- Former Idaho state Sen. John McGee, a Republican, resigned amid sexual harassment charges by a Senate attache.
- Herman Cain, a 2012 GOP presidential candidate, suspended his campaign after allegations surfaced that he sexually harassed women while he was the CEO of the National Restaurant Association. While he denied the accusations, he acknowledged that the association made financial settlements to the complainants.
- Samuel B. Kent, a former Texas federal district judge, was accused of sexually harassing two female employees, impeached for abusing his authority and imprisoned for 33 months for obstruction of justice.
- Suzanne Barr, chief of staff to Immigration and Customs Enforcement Director John Morton, resigned after at least three ICE employees alleged she engaged in inappropriate sexual behavior. Barr called the allegations “unfounded.”
On average, companies spend $25 to $50 per employee for sexual harassment training. But some businesses are saving money by cutting back on this training for supervisors, so these employees have less awareness of and fewer tools for handling harassment situations, according to a January 2013 article in the SHRM Legal Report.
Training can be high- or low-tech or a blend of both. Some trainers, for instance, combine classroom instruction with videos, Web-based training and slide presentations. Requiring workers to actively participate is important, experts said, as is allowing them to ask questions anonymously and get answers online that all participants can see.
Training should avoid the history and theory of the law, focus on practical skills for complying with the law and explore complex gray areas, experts said.
“Most people don’t need to be told about the worst types of sexual harassment—physically assaulting someone or making direct comments about their body,” Lewis said. “But commenting to someone how nice they look today—in certain circumstances, said in a certain way, with a certain tone, at a certain point, to a certain person—could constitute harassment. If you never complimented them before, if you’re staring at something below their face, if the person came dressed more provocatively than usual—there are 19 different scenarios that could suddenly tip things in the direction of harassment.”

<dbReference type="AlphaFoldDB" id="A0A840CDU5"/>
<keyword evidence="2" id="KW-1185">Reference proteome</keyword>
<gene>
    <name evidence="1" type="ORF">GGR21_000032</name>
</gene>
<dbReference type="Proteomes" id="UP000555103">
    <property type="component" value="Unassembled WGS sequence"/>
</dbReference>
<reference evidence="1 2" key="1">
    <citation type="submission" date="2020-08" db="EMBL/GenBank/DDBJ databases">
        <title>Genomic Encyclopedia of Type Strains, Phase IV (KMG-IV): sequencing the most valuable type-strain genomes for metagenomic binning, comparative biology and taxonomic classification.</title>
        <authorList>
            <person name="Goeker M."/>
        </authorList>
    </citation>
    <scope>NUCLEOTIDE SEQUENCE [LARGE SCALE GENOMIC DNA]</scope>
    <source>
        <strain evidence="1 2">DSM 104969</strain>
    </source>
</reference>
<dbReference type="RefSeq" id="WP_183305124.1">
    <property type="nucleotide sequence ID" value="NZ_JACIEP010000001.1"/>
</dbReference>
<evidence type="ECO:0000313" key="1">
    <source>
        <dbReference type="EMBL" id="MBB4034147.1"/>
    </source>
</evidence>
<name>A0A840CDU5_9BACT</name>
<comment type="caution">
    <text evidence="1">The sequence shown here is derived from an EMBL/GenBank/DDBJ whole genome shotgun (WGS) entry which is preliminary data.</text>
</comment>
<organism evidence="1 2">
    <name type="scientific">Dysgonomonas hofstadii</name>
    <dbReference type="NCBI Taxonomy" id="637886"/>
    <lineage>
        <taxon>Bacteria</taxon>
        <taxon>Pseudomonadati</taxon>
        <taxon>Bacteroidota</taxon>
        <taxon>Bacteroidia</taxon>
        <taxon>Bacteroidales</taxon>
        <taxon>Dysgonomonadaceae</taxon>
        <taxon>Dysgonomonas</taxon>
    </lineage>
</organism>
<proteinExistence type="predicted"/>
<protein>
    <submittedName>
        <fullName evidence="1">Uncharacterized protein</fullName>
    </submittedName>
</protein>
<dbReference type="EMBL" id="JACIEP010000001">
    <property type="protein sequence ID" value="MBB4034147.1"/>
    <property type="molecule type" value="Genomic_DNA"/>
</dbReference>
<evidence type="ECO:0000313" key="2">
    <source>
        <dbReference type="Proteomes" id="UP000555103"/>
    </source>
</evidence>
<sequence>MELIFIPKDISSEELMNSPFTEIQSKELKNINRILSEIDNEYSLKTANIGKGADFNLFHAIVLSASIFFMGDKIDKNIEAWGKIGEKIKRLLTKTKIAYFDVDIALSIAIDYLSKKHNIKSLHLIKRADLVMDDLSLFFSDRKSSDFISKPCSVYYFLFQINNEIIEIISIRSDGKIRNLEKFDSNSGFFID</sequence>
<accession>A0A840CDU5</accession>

Lewis said the most effective training is “fairly aggressive and focuses on the fear these people should experience if they don’t listen.” He points out in his training that the law allows victims to pursue civil penalties against not just the harasser but the managers who failed to stop the harassment.
“I’d much rather show real-life stories, ideally about companies they know,” he said. “It personalizes it. If I tell the story about the executive who was sued by his personal assistant for $68 million because of a long list of complaints, which some might not consider overt harassment, you can see students thinking, ‘Oh, my God—I do that’ or, ‘Someone in my department does that.’ ”
HR managers must also emphasize “what it can cost the company if it’s hit with a harassment lawsuit,” Rashby said. “Give [top executives] examples of recent lawsuits and verdicts and settlements and the attendant attorneys’ fees. Also make it clear that the harasser can be personally liable and their pocketbook is also on the line. Juries do award damages against both the harassers and the company.”
Strategies include offering executives training in small groups that includes only CEOs and other high-level employees and breaking the training into smaller chunks to accommodate busy schedules, ” she suggested.
“Sometimes, when you downsize your group, you have a better dialogue and you can get into examples that are more relevant to them,” she said. “You can alert them to behaviors they may see when they’re in a meeting, when walking through an office and talking to employees or when they’re in the lunchroom.”
Dana Wilkie is an online editor/manager for SHRM. To read the original article on SHRM.org, please click here.